Reservoir-community residents feel nurtured by nature
For most homeowners, the idea of stepping outside and being immersed in nature with peaceful walking trails, busy beavers and stunning sunsets is the stuff of dreams. For residents of communities around the Glenmore Reservoir, however, it’s just another day in paradise.
Perched on the Elbow River, the Glenmore Reservoir and Dam were constructed in 1933 to provide Calgarians a safe and sufficient supply of drinking water. While they certainly do that, they offer so much more.
“The reservoir has given residents a special connection to the environment,” said Geoffrey Vanderburg, president of the Lakeview Community Association.
It was the proximity to the reservoir and the area’s natural beauty that drew Vanderburg and his wife to Lakeview 17 years ago.
“We’ve raised four children here and the reservoir is a big part of our lives,” he said. “It means family walks through The Weaselhead, canoe rides on the water or just admiring the sunset as the beavers go about their business in the river.”
It also means honouring the “three Rs”: rules, restrictions and responsibilities.
“During the winter, we have to stay off the reservoir, as fluctuating water levels make the ice unsafe for walking or skating. In summer, we can’t swim in the reservoir or use soft bottom boats or stand-up paddle boards. We must also keep pets away from the water’s edge as this is our source of drinking water,” said Vanderburg.
Other rules include no drinking of alcohol, no inflatables and the mandatory use of approved life jackets or personal flotation devices at all times while a boat is on the water.
Then there’s the unwritten but serious obligation that flows from reservoir living.
“We’ve raised four children here and the reservoir is a big part of our lives. It means family walks through The Weaselhead, canoe rides on the water or just admiring the sunset as the beavers go about their business in the river.” – Geoffrey Vanderburg, president of the Lakeview Community Association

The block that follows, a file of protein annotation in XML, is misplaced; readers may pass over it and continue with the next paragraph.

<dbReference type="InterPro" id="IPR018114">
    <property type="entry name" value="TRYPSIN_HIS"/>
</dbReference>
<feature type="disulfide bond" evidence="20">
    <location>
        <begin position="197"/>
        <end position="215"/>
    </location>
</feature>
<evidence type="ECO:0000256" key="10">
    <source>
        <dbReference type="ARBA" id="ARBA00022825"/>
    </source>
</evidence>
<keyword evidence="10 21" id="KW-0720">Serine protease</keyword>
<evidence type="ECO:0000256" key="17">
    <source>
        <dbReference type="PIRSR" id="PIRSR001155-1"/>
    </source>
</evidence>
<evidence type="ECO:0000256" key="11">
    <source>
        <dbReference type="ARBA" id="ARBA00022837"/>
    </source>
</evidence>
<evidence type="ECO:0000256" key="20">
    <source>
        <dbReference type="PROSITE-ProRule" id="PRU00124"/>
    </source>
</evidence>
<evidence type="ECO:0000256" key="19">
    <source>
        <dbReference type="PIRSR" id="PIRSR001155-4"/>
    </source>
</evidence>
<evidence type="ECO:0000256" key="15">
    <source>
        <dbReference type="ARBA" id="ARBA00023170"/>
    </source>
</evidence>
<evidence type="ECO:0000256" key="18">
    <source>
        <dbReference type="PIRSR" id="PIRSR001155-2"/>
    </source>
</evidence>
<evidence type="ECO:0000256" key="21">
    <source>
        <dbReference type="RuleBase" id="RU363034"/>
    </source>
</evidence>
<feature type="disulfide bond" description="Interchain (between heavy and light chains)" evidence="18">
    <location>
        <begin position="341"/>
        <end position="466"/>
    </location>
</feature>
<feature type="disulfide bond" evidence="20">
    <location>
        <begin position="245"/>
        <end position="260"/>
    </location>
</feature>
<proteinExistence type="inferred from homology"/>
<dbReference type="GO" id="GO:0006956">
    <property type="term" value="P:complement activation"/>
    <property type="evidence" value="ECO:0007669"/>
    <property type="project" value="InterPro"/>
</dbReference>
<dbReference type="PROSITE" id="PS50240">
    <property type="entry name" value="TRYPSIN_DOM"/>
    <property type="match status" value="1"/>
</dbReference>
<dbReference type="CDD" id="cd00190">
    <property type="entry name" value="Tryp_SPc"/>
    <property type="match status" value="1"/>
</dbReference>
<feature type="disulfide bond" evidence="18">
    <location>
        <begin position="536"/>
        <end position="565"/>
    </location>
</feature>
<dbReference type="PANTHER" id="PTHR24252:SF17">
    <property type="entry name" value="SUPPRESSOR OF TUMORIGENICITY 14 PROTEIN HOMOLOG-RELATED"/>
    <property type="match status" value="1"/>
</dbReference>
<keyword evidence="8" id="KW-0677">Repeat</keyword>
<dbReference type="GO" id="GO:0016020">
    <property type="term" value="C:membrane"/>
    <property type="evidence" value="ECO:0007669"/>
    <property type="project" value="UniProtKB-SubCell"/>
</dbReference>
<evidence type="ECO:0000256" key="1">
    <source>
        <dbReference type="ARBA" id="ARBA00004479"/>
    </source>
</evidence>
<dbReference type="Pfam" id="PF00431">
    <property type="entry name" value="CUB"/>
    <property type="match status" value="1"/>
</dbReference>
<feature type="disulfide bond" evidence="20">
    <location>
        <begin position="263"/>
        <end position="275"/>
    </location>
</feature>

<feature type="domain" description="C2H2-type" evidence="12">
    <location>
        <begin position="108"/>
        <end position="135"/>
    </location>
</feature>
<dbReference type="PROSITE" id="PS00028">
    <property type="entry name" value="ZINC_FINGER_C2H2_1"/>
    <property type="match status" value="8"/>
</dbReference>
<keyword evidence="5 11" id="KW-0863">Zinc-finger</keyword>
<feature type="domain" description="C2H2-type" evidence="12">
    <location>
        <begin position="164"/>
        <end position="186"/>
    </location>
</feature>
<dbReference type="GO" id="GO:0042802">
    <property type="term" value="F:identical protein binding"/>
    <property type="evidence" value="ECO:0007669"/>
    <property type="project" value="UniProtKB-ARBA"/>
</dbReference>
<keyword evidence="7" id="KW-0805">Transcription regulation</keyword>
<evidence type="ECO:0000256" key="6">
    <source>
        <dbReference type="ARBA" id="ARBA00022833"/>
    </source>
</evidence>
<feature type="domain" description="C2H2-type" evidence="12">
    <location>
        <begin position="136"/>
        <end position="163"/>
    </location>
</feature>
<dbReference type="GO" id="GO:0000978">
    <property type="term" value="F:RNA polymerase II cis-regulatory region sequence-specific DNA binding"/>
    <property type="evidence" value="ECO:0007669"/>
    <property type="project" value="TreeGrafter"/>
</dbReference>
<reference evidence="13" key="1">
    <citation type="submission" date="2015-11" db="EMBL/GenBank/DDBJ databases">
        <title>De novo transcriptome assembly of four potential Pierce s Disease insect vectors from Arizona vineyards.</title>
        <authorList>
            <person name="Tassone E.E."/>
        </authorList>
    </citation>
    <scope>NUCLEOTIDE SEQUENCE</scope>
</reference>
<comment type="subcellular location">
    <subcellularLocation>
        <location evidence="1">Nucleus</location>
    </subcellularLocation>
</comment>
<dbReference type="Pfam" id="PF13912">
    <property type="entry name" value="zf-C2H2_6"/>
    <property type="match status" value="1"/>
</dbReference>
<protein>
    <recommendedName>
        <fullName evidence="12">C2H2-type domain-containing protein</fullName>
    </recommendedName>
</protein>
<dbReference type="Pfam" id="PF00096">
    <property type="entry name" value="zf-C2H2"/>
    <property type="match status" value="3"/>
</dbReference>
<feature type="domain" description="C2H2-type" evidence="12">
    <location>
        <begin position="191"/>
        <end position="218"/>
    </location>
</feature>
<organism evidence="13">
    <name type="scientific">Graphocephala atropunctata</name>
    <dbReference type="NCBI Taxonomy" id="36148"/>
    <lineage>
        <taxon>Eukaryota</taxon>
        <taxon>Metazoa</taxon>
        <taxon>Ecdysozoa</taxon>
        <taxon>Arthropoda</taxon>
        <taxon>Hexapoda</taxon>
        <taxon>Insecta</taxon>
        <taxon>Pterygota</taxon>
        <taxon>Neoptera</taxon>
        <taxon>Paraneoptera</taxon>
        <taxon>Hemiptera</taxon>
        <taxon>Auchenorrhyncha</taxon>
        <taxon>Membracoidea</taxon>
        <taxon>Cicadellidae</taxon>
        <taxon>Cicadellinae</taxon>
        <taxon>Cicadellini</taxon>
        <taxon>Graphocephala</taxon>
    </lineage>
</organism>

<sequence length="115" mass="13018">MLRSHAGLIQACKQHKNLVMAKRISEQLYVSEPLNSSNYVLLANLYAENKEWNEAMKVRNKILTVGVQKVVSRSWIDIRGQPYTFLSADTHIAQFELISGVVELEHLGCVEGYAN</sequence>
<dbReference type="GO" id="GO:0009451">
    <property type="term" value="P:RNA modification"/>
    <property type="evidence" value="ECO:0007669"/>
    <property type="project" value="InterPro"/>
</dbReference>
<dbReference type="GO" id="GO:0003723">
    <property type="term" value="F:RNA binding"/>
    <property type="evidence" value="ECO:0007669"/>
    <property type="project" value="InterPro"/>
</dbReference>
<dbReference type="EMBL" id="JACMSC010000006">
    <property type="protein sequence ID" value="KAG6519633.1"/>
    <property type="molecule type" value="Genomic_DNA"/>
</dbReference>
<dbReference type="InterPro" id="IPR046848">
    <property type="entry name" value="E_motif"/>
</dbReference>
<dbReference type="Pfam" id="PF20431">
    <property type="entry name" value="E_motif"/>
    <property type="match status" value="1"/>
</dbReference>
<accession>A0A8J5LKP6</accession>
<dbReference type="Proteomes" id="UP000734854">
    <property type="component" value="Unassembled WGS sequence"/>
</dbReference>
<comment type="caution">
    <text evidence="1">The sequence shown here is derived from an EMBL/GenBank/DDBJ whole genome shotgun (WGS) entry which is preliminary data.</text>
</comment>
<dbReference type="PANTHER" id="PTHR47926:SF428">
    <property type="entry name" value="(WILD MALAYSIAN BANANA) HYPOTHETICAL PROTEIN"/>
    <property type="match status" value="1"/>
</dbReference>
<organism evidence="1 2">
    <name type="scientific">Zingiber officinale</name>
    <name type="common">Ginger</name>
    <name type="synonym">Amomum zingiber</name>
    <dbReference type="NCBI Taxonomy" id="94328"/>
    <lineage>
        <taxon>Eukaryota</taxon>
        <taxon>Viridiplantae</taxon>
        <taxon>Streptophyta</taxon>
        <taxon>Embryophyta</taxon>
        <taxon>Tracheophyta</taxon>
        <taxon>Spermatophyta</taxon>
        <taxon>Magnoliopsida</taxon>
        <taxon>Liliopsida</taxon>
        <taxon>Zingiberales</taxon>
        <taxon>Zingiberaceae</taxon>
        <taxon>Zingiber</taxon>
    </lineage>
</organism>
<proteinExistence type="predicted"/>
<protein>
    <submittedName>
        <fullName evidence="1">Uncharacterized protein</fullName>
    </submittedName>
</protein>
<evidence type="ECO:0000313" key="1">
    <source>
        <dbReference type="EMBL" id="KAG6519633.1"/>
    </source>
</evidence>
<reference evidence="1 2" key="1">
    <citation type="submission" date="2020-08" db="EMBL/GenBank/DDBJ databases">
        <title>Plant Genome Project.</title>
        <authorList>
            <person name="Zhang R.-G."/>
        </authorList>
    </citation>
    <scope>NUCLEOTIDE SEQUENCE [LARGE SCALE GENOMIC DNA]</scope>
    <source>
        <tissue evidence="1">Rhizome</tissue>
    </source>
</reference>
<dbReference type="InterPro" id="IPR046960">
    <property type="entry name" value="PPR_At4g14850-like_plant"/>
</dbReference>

“It’s important to recognize that the reservoir and its natural habitats are adjacent to communities like Lakeview, but not part of them,” said Vanderburg.
“Because no one community is directly responsible for these natural areas, it’s incumbent upon all of us who are lucky enough to live by the reservoir to take care of it as best we can.”
Also feeling fortunate is Robb Oliver, who moved to Lakeview in 2007 with his wife in search of a family community. Given that they are now raising three children, it seems they found what they were looking for.
“Thanks to The Weaselhead and the reservoir, my kids can experience things that my wife and I grew up doing and grew to love,” said Oliver.
That includes everything from trail running and kayaking in the summer to cross-country skiing and snowshoeing over the winter months.
“I was a Cub Scout leader for quite a while and I took my group down to learn about different plants and the history of the area, and just recently my five-year-old son and I finished a short canoe trip,” said Oliver. “This is a special place for us – it’s a little piece of the outdoors that you just don’t find everywhere.”
While they miss out on certain perks enjoyed by those in communities with manmade lakes, such as swimming and using soft-bottom boats, most residents feel it’s a small sacrifice given the benefits.
“Here we get to enjoy natural beauty and mature trees,” said Vanderburg. “Neighbourhoods with manmade lakes tend to be newer ones, whereas we’ve been around since 1962 and share a unique community spirit.”
Not to discount the need for clean drinking water, but what really sets reservoir living apart is the blend of urban convenience and the wonders that only Mother Nature can bestow. Given all of that, the advice for visitors or new arrivals to Calgary’s reservoir communities is simple: drink it all in.